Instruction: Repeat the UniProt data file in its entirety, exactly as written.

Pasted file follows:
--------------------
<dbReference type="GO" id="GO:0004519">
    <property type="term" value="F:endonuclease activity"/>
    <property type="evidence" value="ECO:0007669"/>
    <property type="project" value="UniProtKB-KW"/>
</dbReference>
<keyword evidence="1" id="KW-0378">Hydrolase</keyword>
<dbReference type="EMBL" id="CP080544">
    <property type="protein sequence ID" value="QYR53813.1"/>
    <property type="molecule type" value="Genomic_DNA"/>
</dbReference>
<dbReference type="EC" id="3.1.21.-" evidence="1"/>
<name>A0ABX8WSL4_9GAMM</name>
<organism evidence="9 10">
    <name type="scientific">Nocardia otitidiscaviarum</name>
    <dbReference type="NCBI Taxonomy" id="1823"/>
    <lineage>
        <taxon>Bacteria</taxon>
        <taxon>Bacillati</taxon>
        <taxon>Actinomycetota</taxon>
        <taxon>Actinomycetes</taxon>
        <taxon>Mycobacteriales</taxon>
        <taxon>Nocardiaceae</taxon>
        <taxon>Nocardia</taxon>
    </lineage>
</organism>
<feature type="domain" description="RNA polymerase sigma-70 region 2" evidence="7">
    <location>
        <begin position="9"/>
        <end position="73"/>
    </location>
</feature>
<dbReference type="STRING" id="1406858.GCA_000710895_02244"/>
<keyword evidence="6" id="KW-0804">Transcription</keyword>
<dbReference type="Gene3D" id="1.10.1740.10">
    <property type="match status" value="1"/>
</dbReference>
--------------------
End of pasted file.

<dbReference type="GO" id="GO:0004519">
    <property type="term" value="F:endonuclease activity"/>
    <property type="evidence" value="ECO:0007669"/>
    <property type="project" value="UniProtKB-KW"/>
</dbReference>
<keyword evidence="1" id="KW-0378">Hydrolase</keyword>
<dbReference type="EMBL" id="CP080544">
    <property type="protein sequence ID" value="QYR53813.1"/>
    <property type="molecule type" value="Genomic_DNA"/>
</dbReference>
<dbReference type="EC" id="3.1.21.-" evidence="1"/>
<name>A0ABX8WSL4_9GAMM</name>
<organism evidence="9 10">
    <name type="scientific">Nocardia otitidiscaviarum</name>
    <dbReference type="NCBI Taxonomy" id="1823"/>
    <lineage>
        <taxon>Bacteria</taxon>
        <taxon>Bacillati</taxon>
        <taxon>Actinomycetota</taxon>
        <taxon>Actinomycetes</taxon>
        <taxon>Mycobacteriales</taxon>
        <taxon>Nocardiaceae</taxon>
        <taxon>Nocardia</taxon>
    </lineage>
</organism>
<feature type="domain" description="RNA polymerase sigma-70 region 2" evidence="7">
    <location>
        <begin position="9"/>
        <end position="73"/>
    </location>
</feature>
<dbReference type="STRING" id="1406858.GCA_000710895_02244"/>
<keyword evidence="6" id="KW-0804">Transcription</keyword>
<dbReference type="Gene3D" id="1.10.1740.10">
    <property type="match status" value="1"/>
</dbReference>